State of Terror by Hillary Rodham Clinton and Louise Penny is a frightening excursion into national and international politics and the dangers in both, many of which we may remain blissfully unaware. In one comment I read, the novel is based on one of the nightmare scenarios that kept Clinton awake at night when she was Secretary of State. The fictional Secretary of State in the novel is Ellen Adams who must face the reality, not just the fear, as bombs explode on buses in three European cities, and the fear that the United States is next. Equally frightening is not knowing who, in President Williams’ administration, can be trusted.
Ellen Adams has been named by incoming President Williams even though she is of the other political party. Adams turns over her immense media company to her daughter, Katherine, to take the position. She is not sure why she was chosen, but suspects it was not out of respect for her abilities, but to humiliate her. After her first unsuccessful trip to South Korea, it is very apparent that the president wants her to fail. She has no time to regroup before she is facing the threat of bombs on U.S. soil. Adams decides to use the appearance of incompetence to disarm foreign government officials as she moves from Iran to Germany to Russia to uncover what cities in the United States are being targeted.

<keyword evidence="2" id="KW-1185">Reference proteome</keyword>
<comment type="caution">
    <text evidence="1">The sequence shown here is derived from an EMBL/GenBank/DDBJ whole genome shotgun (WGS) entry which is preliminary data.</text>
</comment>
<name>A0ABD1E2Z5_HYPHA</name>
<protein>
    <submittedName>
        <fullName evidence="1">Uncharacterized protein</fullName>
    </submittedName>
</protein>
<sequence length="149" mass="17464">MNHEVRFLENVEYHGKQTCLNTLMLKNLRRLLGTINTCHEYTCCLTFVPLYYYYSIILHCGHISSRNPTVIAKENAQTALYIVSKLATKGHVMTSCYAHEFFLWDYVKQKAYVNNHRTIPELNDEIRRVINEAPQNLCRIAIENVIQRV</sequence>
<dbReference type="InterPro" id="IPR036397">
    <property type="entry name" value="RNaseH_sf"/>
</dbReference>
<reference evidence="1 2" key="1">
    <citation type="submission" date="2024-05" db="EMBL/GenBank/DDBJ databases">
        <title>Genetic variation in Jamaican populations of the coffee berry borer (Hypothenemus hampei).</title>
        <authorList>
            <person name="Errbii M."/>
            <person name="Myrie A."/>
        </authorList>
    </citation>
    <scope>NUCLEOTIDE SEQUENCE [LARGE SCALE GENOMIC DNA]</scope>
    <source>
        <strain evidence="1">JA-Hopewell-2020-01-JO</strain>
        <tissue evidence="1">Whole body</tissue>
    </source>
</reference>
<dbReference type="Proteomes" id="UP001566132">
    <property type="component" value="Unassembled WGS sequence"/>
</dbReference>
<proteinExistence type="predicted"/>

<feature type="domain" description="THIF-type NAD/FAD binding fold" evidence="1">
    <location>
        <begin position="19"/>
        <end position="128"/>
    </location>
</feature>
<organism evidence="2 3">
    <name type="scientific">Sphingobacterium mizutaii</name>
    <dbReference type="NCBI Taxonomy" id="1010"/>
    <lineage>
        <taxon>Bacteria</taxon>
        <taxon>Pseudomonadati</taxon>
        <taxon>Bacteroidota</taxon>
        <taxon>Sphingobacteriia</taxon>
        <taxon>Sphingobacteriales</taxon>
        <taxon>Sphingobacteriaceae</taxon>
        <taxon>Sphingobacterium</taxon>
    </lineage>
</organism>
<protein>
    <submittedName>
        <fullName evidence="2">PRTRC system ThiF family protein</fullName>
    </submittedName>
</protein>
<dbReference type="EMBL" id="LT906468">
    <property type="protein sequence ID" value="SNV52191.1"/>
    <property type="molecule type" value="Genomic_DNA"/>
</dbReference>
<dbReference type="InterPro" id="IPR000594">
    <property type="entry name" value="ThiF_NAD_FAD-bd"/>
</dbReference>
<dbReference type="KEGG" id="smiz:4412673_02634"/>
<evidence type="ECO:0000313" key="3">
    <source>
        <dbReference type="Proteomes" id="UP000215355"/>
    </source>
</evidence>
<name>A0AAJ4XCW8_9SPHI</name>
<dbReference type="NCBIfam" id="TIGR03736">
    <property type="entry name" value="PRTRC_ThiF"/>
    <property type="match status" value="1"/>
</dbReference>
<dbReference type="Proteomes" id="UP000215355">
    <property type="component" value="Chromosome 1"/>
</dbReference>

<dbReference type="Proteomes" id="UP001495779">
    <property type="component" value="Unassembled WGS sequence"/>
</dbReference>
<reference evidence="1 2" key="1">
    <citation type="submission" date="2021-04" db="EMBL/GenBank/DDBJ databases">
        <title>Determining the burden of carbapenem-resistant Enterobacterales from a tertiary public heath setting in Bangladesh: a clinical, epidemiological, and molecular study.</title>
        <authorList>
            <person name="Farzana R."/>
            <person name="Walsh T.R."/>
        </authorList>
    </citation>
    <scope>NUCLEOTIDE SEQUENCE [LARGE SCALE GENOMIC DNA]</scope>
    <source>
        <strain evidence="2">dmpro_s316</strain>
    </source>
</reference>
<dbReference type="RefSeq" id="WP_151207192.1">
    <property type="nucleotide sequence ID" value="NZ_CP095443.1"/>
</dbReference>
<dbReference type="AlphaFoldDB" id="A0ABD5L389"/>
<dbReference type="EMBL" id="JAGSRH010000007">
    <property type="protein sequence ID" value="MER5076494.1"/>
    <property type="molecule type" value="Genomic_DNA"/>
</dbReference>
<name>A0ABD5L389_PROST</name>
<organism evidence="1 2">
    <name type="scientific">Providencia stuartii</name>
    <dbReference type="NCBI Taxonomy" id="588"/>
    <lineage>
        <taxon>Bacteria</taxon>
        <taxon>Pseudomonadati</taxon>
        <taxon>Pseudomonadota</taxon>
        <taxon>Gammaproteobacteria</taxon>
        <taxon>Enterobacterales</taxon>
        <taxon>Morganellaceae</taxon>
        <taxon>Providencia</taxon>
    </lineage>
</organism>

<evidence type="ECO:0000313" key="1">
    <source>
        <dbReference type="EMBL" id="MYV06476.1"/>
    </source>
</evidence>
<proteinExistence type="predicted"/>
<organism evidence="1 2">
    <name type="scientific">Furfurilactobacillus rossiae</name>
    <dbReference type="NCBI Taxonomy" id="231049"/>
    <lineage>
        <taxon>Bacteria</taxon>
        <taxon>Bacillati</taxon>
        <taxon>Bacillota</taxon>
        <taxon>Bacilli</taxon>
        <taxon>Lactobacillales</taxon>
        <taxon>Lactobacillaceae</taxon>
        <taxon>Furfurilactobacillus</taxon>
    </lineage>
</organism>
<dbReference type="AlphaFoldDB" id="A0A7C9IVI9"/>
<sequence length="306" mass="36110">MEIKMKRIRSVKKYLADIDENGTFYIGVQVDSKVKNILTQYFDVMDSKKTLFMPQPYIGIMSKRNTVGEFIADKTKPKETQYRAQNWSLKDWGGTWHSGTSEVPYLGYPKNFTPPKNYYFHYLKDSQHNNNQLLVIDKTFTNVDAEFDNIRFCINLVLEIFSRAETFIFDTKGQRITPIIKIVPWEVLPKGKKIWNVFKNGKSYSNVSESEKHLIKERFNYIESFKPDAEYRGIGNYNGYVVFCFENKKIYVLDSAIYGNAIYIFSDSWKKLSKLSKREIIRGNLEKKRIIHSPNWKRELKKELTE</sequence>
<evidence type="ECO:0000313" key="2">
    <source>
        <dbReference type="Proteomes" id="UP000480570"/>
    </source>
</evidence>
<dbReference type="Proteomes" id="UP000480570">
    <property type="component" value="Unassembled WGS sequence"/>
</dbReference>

Since the authors are both accomplished writers, it is not surprising that they skillfully manipulate all the pieces of this novel, including all the false leads, and maintain the necessary tension throughout. Family members and friends are all part of the story because in reality, they would be. Besides Ellen’s son and daughter, one of the most important persons is Betsy, Ellen’s dearest friend and confidante since childhood.
As readers near the end of the novel, there is a nod to Penny’s series of books featuring her central character, Armand Gamache. Since I have loved all of Penny’s books, it was delightful to unexpectedly meet a familiar character in a location familiar to Penny’s fans. No one says how much each author wrote. There is some reference to exchanging drafts, but the final product feels seamless.
I thoroughly enjoyed the book! I recommend taking the time to read through the authors’ notes at the end of the book. They offer insight into the source of the plot, their relationship as friends before they became co-authors, and the people for whom they named some of their characters.
State of Terror is published in hardcover by Simon & Schuster and St. Martin’s Press and retails for $30.